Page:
Happy New Year everyone!
One of the reasons I started this site is to share my journey towards debt freedom (defined here as no debts except home mortgage).
Yes, I know that true debt freedom means paying off your house too, but most personal finance “experts” save that milestone as an upper-echelon, extra credit assignment.
I feel the same way.
Becoming debt free (minus the house), for us, means that we will owe no money for student loans, cars, credit cards, or personal debts. Like a small army, we marched down the Debt Warfare path, turning small victories into momentum.
A few years ago, in 2008, we reached our first milestone of paying off credit card debts. We had about $20,000 on those going back to 1999 and earlier. This took a few years because I was only paying them off half-assed. Now, we use one credit card for rewards cash, and the full balance gets paid off at the end of the month. This is called spending less than you earn.
In 2010, we paid off my car. In 2011, we paid of my wife’s Escape. This was about $40-45k in debt. It almost makes me sick to think that much money passed through my hands and into the pockets of banks. All for stupid cars.
As each debt was paid off, the payment due amount was then applied to the next debt, as if the payoff never happened. For a long time we were putting an extra $1000 per month toward cars. When the last car was paid off, that extra $1000 became an extra $1500 towards student loans.
And I’m happy to report that in 7 months and 7 more payments, we will be debt free. When you count the minimums due, plus the extra $1500 payment, we will have almost $1,800 in freed-up money each month when we pay these off. This means we are living well below our means.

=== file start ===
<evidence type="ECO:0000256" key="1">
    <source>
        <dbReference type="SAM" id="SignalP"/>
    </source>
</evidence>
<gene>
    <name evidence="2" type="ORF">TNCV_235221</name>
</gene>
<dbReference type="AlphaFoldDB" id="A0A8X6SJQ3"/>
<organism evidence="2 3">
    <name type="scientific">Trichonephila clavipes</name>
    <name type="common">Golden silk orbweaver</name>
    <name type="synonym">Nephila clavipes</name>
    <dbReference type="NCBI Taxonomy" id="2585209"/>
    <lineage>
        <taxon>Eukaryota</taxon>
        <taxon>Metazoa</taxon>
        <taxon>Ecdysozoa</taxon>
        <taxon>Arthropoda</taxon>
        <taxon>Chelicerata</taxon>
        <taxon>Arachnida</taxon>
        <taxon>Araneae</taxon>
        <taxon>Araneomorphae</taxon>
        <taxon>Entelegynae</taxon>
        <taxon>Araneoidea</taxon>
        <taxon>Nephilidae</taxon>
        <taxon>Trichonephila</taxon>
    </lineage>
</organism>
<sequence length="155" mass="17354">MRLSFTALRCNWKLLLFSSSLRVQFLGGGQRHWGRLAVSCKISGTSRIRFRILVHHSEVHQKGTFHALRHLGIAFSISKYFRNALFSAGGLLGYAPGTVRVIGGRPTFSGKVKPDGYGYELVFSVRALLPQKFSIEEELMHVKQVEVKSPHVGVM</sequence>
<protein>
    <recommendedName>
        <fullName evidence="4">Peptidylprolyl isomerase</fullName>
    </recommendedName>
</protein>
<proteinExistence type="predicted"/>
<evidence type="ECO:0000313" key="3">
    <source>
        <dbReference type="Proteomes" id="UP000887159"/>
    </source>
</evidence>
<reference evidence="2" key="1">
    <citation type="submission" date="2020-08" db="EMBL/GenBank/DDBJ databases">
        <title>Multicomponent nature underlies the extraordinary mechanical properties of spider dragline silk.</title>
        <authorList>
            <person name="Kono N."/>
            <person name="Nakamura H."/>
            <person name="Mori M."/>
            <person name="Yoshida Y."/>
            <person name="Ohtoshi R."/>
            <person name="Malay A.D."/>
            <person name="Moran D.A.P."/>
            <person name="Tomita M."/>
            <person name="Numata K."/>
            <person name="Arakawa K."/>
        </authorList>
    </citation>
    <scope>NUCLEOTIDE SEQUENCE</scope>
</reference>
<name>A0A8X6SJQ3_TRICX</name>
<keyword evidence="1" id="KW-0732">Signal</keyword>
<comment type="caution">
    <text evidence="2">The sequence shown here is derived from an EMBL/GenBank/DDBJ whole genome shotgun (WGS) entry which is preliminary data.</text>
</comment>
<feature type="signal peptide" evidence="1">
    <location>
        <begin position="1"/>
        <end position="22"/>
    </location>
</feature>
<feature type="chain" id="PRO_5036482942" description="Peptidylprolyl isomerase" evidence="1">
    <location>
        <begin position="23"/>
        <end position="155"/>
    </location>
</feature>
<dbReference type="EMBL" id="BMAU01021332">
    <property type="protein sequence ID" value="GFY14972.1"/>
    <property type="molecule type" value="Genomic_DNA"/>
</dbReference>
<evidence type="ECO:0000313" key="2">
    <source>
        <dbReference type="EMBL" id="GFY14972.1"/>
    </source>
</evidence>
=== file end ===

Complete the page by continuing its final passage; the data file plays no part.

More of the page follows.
$1,800 is essentially an extra paycheck each month. Let that sink in a minute. AN EXTRA PAYCHECK EACH MONTH. In 7 months I will be giving myself a $21,000 per year raise, or 40% of my salary. How many people do you know who got raises that big in a down economy?
Think about how powerful that idea is, that you can take steps in your own life, within the framework in which you live, and carve out success. This shows you how dependent that debt makes you, and how independent debt freedom can make you.
Once we achieve debt freedom, if I were to lose my job or decide to change careers, I could take an almost 50% pay cut without significantly changing the quality of my life. I wouldn’t be forced to sell my house or beg for change. Granted, I would be treading water without getting ahead, but hell, I’ve been doing that my entire life, so that’s nothing new.
When the 7 months pass and we achieve debt freedom, my plan is to build up a 6 month emergency fund with the extra $1,800. Then it will be time to focus on saving for retirement.